Lowell Miles had already left his dad’s cabinet shop to work as a machinist at age 19 when he attended a boat show in Portland. That’s where the idea to start his own business originated. At the show, there was just one boat made of fiberglass.
What a great material it was, he thought, and not just for making boats.
“I got fascinated with that,” he said.
Eventually, he asked his dad if he could tear down an old barn near his dad’s shop and build a fiberglass shop.
“If you think you can do it, why not?” his dad replied.
Fifty-four years later, Miles Fiberglass and Composites is now a third-generation family business manufacturing quality products for the fiberglass and composites industry.
Family values are what Miles Fiberglass was built on. Sisters Lori Olund, now company president, and Merilee Hinkle, HR manager, used to come to their dad’s shop on Saturdays when they were kids.
“We would go down to the shop, get itchy and make coffee,” Lori recalled. “It was fun to be a part of the facility and to walk around and see what they were doing.”
Coming to work still feels the same way.
“It’s a great place to work,” she said.
Family members believe in the advantages of working for a family-owned business, and the responsibilities that come with it. Brothers Justin Luchak and Alex Luchak represent the third generation to work at Miles Fiberglass.
Alex appreciates how family is willing to assist, like when his brother joined the company after college and had to fill a manager’s extended leave of absence at the Oregon City plant.
“He stepped right up,” Alex said. “That’s one way that our family helps each other out.”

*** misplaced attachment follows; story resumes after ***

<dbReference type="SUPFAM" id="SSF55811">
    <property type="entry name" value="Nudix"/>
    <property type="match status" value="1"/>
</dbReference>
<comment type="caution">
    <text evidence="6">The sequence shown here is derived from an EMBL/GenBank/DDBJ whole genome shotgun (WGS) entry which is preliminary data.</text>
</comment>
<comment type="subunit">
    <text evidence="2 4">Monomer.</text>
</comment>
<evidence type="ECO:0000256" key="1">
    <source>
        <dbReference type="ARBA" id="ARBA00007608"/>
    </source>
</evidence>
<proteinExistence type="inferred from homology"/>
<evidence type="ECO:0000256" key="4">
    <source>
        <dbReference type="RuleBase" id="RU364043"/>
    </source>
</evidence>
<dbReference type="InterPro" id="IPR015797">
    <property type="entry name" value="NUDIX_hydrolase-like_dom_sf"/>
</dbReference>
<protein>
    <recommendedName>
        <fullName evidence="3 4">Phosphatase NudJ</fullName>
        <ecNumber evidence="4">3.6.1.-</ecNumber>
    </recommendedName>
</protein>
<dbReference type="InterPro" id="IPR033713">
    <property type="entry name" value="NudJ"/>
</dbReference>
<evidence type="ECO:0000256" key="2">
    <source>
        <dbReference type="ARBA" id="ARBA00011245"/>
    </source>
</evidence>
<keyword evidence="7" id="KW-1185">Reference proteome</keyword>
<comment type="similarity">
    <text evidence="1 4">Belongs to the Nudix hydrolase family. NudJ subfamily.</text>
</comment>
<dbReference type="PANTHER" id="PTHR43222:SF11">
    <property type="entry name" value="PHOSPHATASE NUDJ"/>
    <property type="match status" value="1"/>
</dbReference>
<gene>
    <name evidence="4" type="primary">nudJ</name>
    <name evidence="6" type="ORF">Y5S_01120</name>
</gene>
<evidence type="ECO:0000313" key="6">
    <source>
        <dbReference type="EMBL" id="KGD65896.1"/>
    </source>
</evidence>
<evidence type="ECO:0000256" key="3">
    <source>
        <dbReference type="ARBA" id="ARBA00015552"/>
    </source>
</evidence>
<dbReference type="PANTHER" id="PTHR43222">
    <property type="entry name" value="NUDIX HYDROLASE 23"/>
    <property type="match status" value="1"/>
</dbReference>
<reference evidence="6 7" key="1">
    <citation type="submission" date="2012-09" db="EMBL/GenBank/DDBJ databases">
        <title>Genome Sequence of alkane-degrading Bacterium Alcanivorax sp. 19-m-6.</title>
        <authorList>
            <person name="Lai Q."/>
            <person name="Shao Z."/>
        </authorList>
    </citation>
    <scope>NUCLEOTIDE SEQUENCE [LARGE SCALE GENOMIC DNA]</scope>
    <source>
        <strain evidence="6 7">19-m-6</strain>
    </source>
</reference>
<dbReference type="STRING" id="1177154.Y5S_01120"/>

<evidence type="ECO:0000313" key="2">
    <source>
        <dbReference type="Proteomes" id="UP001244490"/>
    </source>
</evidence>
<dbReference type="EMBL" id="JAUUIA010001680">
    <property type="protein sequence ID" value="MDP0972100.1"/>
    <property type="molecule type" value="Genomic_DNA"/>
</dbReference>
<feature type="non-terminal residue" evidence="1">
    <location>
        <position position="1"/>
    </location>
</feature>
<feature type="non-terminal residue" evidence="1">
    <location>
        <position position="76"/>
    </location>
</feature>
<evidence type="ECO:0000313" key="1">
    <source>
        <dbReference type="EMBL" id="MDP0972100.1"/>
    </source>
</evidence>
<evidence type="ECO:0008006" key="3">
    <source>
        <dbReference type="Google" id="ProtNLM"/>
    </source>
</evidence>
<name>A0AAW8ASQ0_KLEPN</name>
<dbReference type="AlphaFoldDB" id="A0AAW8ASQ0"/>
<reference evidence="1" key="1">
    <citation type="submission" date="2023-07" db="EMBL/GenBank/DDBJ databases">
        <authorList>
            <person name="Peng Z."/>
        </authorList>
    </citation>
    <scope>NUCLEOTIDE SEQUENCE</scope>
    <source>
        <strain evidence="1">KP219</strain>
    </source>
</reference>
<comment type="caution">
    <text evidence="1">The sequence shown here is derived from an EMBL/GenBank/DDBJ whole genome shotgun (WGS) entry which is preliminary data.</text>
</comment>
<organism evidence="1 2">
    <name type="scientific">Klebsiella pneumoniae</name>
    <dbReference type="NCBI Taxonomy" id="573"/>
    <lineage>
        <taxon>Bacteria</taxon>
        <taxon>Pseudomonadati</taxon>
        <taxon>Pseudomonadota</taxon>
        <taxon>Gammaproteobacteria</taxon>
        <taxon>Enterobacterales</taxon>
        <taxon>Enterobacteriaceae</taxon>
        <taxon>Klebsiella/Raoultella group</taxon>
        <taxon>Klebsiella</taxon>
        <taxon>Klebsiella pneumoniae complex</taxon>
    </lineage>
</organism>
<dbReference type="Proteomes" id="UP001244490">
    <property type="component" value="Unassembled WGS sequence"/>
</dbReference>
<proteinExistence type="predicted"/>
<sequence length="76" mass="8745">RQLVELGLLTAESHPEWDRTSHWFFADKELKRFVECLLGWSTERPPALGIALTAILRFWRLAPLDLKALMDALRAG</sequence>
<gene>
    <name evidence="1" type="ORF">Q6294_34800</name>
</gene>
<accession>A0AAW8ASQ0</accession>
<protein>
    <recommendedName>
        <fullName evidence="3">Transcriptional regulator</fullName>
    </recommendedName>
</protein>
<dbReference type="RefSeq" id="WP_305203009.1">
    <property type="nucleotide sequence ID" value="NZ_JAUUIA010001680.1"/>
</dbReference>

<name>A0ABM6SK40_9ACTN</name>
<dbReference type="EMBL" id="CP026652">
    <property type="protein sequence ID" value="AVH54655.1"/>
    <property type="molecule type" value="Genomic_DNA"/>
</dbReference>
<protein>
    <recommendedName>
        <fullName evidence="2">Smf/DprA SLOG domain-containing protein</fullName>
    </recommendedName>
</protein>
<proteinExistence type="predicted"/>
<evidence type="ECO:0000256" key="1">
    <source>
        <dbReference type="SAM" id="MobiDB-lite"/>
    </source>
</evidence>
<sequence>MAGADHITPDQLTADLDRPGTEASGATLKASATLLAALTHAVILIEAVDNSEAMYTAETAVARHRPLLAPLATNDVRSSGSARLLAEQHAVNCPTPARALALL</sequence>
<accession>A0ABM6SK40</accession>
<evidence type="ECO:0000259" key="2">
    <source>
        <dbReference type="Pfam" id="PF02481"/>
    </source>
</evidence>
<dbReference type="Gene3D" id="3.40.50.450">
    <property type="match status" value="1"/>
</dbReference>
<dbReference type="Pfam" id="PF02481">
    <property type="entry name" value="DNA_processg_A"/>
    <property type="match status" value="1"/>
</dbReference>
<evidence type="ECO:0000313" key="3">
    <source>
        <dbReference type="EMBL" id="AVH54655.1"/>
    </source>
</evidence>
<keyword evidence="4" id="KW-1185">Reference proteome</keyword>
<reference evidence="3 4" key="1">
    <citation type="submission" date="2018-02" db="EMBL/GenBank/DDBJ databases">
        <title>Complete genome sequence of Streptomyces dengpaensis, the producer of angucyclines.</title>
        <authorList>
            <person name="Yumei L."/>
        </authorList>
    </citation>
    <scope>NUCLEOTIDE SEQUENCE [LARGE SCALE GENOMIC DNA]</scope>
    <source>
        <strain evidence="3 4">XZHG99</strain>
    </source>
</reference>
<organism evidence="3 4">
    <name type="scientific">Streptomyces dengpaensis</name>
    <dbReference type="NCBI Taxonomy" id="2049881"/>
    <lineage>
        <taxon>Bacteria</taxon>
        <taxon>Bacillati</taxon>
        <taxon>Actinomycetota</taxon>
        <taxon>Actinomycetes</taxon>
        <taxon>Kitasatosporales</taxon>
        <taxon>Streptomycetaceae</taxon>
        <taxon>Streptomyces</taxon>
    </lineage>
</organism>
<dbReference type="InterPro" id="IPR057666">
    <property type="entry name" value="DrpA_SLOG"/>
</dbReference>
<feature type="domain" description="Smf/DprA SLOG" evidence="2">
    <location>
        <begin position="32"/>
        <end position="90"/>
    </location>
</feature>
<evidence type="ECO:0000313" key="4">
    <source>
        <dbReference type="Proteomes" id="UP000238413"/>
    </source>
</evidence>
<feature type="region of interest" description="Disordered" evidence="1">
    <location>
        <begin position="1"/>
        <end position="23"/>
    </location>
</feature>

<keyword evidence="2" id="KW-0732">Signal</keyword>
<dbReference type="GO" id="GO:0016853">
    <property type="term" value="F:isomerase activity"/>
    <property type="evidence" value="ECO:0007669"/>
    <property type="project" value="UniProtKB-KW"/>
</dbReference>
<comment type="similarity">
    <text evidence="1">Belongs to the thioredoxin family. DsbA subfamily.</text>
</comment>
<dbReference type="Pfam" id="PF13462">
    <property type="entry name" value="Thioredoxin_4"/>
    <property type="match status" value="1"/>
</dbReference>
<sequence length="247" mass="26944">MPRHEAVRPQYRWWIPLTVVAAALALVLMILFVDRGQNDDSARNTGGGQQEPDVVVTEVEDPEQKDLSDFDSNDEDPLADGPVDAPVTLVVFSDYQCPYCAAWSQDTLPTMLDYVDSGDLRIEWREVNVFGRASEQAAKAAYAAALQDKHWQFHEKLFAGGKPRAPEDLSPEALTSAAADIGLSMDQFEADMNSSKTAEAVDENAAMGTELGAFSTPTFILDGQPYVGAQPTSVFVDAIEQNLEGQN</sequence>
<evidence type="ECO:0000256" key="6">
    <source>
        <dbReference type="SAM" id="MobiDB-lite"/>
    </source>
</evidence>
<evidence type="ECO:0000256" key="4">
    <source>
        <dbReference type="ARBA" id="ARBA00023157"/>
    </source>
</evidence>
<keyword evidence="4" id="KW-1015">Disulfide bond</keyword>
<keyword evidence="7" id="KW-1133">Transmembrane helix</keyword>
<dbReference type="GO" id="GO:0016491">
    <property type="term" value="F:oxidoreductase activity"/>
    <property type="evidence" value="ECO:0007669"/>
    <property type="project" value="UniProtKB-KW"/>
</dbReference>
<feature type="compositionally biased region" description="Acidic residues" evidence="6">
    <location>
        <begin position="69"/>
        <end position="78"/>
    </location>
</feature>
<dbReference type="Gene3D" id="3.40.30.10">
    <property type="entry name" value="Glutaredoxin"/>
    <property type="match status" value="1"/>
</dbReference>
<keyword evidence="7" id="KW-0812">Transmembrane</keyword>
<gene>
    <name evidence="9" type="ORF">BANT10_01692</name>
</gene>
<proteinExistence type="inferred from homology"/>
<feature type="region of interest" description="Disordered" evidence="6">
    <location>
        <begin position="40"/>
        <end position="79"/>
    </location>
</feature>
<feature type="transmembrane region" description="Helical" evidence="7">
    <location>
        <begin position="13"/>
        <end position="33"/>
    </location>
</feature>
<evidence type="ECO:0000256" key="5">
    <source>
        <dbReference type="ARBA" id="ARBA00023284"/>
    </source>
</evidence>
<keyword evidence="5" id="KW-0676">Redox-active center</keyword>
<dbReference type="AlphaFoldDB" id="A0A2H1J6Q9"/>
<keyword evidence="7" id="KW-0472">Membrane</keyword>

Merilee was working for a school district 27 years ago when Lori called in a panic. Miles Fiberglass had lost another HR manager and the position had become a revolving door.
“Would you be interested in doing the HR here?” Lori asked her sister.
“I’ll think about it,” Merilee replied.
Three days later, her job at the school district was cut and she called her sister back.
“I guess I’ll take it,” Merilee said.
“I was looking for someone I could count on to stay here and be involved. Some I could trust,” Lori said. “That’s when you go to family.”
Before the third generation came to work, family leaders discussed the need to have formal rules to avoid business-related conflict and establish clear and fair processes.
Family members serve as key managers and meet weekly to discuss and make decisions and talk about upcoming issues.
Craig Hinkle started working for the company as janitor when he was in high school and is married to Merilee. As chief operating officer, Craig has helped to establish training programs to move the business forward.
“In order to progress beyond what we created, to ensure that our business continued to grow … we needed to implement continual improvement,” Craig said.
That’s led to a partnership with Clackamas Community College to develop manufacturing training so employees and other students could gain knowledge and specialized skills. Miles Fiberglass also provides financial resources for endowed scholarships.
Lowell set an example of community engagement with his involvement in civic and industry groups. It’s a standard other family members want to uphold.
“That’s always amazed me,” Merilee said. “It made me want to strive to do the same.”
Community involvement actually strengthens family harmony. Miles Fiberglass teaches a class for at-risk youth to make a canoe that they get to keep. They host Boy Scouts troops to make walking sticks. Family members and employees are eager to volunteer and take part.
Merilee’s daughter is a first-grade teacher in Salem and brings her class on a field trip to tour the plant. The kids learn about manufacturing by making toys they get to bring home.
The whole family is involved with the field trip.
“We get down on the floor and play with them,” Lori said.
Away from the business, the family is close-knit, vacationing together and gathering often to share meals and relax.
Lowell, now 80, said he is thinking about retirement. He knows the company is in good hands.
“I have confidence that I don’t have to be here all the time,” he said. “That’s a great matter of comfort to me.”